The Minnesota Twins are an American professional baseball team based in Minneapolis, Minnesota. The team competes in the Central division of the American League, is named after the Twin Cities area comprising Minneapolis and St. Paul; the franchise won the World Series in 1924 as the Washington Senators, in 1987 and 1991 as the Twins. The franchise moved from Washington, D. C. to Minnesota at the start of the 1961 season. The Twins played in Metropolitan Stadium from 1961 to 1981 and the Hubert H. Humphrey Metrodome from 1982 to 2009; the team played its inaugural game at Target Field on April 12, 2010. Through the 2017 season, the team has fielded 18 American League batting champions; the team has hosted five All-Star Games: 1937 and 1956 in Washington, D. C, 1965, 1985 and 2014 in Minneapolis-St. Paul; the team was founded in Washington, D. C. in 1901 as one of the eight original teams of the American League, named the Washington Senators or Washington Nationals. The team endured long bouts of mediocrity immortalized in the 1955 Broadway musical Damn Yankees.
The Washington Senators spent the first decade of their existence finishing near the bottom of the American League standings. Their fortunes began to improve with the arrival of 19-year-old pitcher, Walter Johnson, in 1907. Johnson blossomed in 1911 with 25 victories, although the Senators still finished the season in seventh place. In 1912, the Senators improved as their pitching staff led the league in team earned run average and in strikeouts. Johnson won 33 games while teammate Bob Groom added another 24 wins to help the Senators finish the season in second place. Manager Clark Griffith joined the team in 1912 and became the team's owner in 1920; the Senators continued to perform respectably in 1913 with Johnson posting a career-high 35 victories, as the team once again finished in second place. The Senators fell into another period of decline for the next decade; the team had a period of prolonged success in the 1920s and 1930s, led by Walter Johnson, as well as additional Hall-of-Famer Bucky Harris, Goose Goslin, Sam Rice, Heinie Manush, Joe Cronin.
In particular, a rejuvenated Johnson rebounded in 1924 to win 23 games with the help of his catcher, Muddy Ruel, as the Senators won the American League pennant for the first time in the history of the franchise. The Senators faced John McGraw's favored New York Giants in the 1924 World Series; the two teams traded wins forth with three games of the first six being decided by one run. In the deciding 7th game, the Senators were trailing the Giants 3 to 1 in the 8th inning when Bucky Harris hit a routine ground ball to third which hit a pebble and took a bad hop over Giants third baseman Freddie Lindstrom. Two runners scored on the play. An aging Walter Johnson came in to pitch the ninth inning, held the Giants scoreless into extra innings. In the bottom of the twelfth inning with Ruel at bat, he hit a high, foul ball directly over home plate; the Giants' catcher, Hank Gowdy, dropped his protective mask to field the ball but, failing to toss the mask aside, stumbled over it and dropped the ball, thus giving Ruel another chance to bat.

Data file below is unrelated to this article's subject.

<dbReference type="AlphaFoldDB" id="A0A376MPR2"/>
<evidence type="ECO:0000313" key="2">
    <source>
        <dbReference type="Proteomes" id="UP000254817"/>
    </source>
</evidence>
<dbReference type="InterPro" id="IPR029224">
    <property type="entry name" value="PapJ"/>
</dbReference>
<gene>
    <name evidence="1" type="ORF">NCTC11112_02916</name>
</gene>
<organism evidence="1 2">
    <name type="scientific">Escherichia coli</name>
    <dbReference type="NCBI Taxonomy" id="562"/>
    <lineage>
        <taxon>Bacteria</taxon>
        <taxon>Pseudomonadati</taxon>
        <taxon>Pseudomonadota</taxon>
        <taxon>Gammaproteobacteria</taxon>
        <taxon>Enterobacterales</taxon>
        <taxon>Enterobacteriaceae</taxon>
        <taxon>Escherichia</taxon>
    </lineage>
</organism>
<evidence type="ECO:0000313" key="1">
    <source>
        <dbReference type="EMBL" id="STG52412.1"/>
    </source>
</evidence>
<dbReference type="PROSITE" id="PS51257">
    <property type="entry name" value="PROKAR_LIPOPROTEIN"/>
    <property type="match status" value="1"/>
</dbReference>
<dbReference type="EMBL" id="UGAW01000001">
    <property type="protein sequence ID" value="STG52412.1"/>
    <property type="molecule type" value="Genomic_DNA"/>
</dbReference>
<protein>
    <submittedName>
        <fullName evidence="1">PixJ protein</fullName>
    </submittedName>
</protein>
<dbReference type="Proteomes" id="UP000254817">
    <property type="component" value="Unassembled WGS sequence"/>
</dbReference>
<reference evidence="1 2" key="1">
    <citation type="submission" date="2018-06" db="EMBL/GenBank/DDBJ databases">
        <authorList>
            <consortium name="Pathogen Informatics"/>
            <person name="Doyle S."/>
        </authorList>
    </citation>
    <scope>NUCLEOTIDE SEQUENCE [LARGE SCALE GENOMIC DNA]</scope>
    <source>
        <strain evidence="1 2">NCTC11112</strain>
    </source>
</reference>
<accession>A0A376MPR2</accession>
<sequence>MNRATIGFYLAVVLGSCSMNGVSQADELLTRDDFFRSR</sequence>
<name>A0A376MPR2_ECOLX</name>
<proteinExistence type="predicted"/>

On the next pitch, Ruel hit a double and proceeded to score the winning run when Earl McNeely hit a ground ball that took another bad hop over Lindstrom's head. This would mark the only World Series triumph for the franchise during their 60-year tenure in Washington; the following season they repeated as American League champions but lost the 1925 World Series to the Pittsburgh Pirates. After Walter Johnson's retirement in 1927, he was hired as manager of the Senators. After enduring a few losing seasons, the team returned to contention in 1930. In 1933, Senators owner Clark Griffith returned to the formula that worked for him nine years prior: 26-year-old shortstop Joe Cronin became player-manager; the Senators posted a 99–53 record and cruised to the pennant seven games ahead of the New York Yankees, but in the 1933 World Series the Giants exacted their revenge winning in five games. Following the loss, the Senators sank all the way to seventh place in 1934 and attendance began to fall. Despite the return of Harris as manager from 1935–42 and again from 1950–54, Washington was a losing ball club for the next 25 years contending for the pennant only during World War II.
Washington came to be known as "first in war, first in peace, last in the American League", with their hard luck being crucial to the plot of the musical and film Damn Yankees. Cecil Travis, Buddy Myer, Roy Sievers, Mickey Vernon, Eddie Yost were notable Senators players whose careers were spent in obscurity due to the team's lack of success. In 1954, the Senators signed future Hall of Fame member Harmon Killebrew. By 1959 he was the Senators’ regular third baseman and led the league with 42 home runs earning him a starting spot on the American League All-Star team. After Griffith's death in 1955, his nephew and adopted son Calvin took over the team presidency. Calvin sold Griffith Stadium to the city of Washington and leased it back leading to speculation that the team was planning to move as the Boston Braves, St. Louis Browns and Philadelphia Athletics had all done in the early 1950s. By 1957, after an early flirtation with San Francisco, Griffith began courting Minneapolis–St. Paul, a prolonged process that resulted in his rejecting the Twin Cities' first offer before agreeing to relocate.